Three former Ohio National Guard members among 2019 Ohio Veterans Hall of Fame honorees
Story by Staff Sgt. Jennifer Reynolds, Ohio National Guard Public Affairs
DUBLIN, Ohio (11/18/19)
The Ohio Department of Veteran Services welcomed the 2019 class into the Ohio Veterans Hall of Fame during a Nov. 7 ceremony at Radiant Life Church. The induction ceremony honored 20 Ohio veterans, including three former Ohio National Guard members, for their continued service the country, state and their local communities.
With an audience that included family, friends and fellow veterans, the honorees were center stage with Gov. Mike DeWine and retired Maj. Gen. Deborah Ashenhurst, director of the Ohio Department of Veterans Services.
“The Ohio Veterans Hall of Fame is all about identifying those who served their country honorably,” Ashenhurst said, “and then have gone on to make an enormously positive difference to our state and their communities.”
The Ohio Veterans Hall of Fames recognizes veterans who have chosen to lead from the front, and commit their lives to serving others, honoring Ohioans from all branches of service who have continued to serve in a civilian capacity after they have taken off the uniform.
This year’s honorees include three former members of the Ohio National Guard: Army National Guard veteran Richard Baldwin and Air National Guard veterans Howard “Bud” May and James Moorman.
During his time in the Ohio National Guard, Baldwin served his community as a Youngstown, Ohio police officer for 33 years and worked for the U.S. Marshals Service. Baldwin was recently inducted into the American Police Hall of Fame after receiving the Distinguished Police Service Award, Purple Heart and Silver Star for Bravery.
“During your military career, learn all that you can and take it to heart,” Baldwin advised. “Always try to better yourself because whatever field you are in the military, you may continue in your civilian life.”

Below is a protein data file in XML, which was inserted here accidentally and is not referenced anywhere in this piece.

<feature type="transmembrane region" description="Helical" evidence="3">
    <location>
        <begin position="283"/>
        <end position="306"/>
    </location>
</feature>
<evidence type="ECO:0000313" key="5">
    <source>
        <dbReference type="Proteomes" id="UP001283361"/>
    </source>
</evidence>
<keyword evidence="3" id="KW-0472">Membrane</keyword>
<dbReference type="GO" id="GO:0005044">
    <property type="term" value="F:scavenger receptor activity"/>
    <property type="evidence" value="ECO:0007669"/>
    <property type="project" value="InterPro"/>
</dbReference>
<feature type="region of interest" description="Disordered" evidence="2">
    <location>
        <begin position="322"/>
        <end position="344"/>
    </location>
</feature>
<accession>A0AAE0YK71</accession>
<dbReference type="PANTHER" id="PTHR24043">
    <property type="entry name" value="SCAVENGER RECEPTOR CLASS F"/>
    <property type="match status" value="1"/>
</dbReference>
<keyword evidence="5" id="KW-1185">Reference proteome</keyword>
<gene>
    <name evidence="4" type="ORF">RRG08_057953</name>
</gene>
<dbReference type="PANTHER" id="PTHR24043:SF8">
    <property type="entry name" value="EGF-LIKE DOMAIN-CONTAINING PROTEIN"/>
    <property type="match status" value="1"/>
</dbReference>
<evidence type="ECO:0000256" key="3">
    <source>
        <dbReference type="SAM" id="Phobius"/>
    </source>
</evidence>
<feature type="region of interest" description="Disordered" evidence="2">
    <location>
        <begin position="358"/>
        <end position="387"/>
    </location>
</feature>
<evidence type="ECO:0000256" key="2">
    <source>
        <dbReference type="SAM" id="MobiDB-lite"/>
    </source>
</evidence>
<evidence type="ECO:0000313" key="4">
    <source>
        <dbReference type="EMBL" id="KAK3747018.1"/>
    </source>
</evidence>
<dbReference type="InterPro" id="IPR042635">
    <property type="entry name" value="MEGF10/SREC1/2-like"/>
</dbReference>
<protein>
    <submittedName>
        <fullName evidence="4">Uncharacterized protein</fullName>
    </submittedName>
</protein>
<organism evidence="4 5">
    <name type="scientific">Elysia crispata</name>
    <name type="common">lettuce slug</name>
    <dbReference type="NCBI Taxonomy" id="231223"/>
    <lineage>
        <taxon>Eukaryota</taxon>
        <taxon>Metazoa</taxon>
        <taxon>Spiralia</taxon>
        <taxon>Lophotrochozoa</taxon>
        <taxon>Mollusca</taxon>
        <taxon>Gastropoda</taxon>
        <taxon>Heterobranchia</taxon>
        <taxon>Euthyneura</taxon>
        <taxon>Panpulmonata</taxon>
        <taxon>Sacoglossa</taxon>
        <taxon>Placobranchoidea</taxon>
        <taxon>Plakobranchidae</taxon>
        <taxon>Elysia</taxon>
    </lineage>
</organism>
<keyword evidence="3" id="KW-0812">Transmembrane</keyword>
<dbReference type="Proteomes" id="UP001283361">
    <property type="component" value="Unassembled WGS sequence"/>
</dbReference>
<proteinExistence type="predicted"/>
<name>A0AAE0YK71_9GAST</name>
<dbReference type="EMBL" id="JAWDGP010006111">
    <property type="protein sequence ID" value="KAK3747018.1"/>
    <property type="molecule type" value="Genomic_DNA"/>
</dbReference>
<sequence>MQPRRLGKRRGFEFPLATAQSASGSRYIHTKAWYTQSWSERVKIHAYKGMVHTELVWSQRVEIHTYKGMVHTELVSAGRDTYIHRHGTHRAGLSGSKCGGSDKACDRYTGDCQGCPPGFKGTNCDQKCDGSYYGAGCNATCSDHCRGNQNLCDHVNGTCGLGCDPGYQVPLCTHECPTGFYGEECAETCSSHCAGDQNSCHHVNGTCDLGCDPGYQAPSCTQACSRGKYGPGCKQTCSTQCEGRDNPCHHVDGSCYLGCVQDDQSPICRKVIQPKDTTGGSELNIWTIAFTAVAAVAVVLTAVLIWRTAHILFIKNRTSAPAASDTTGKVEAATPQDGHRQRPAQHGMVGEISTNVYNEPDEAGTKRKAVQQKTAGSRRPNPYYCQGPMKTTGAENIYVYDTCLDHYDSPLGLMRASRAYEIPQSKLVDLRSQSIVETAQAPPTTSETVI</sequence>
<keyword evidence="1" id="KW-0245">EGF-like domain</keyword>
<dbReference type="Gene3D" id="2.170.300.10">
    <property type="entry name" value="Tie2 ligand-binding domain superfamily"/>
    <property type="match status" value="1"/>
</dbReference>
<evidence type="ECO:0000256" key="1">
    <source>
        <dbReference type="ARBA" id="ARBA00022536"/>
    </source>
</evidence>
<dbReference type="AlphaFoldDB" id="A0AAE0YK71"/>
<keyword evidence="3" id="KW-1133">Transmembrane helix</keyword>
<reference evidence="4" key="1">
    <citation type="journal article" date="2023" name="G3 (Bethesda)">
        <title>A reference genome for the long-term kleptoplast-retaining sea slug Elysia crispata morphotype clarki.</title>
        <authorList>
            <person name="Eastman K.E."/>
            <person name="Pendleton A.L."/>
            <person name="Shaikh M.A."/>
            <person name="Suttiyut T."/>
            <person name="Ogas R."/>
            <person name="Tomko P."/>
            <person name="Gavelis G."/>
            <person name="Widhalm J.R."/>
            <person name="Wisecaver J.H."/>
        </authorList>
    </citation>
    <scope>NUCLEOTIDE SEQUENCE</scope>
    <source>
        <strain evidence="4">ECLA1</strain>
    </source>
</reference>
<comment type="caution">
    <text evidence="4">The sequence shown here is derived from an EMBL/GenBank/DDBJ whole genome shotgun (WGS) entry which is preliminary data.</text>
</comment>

May currently serves as both president and commissioner for the Green County Veterans Services Commission, where he has helped establish the annual resource fair for veterans and the implementation of a veterans court, which helps newly released incarcerated veterans with employment and transition. May is a member of the Disabled American Veterans, AMVETS, American Legion and Miami Military Affairs Association.
After his service in the Ohio National Guard, Moorman joined the Shelby County Sheriff’s Office and served for 28 years. He also has dedicated five years and 600 hours to the Dayton VA Hospice’s “No Veterans Dies Alone Team.” Moorman was instrumental in helping Logan County establish the Vets to DC Program, a three-day bus trip for World War II, Korea and Vietnam veterans and their caregivers to see their military memorials in the nation’s capital.
These three former Ohio National Guard members raise the bar for current Ohio service members with their dedication, service and resilience, serving as motivation for generations to come.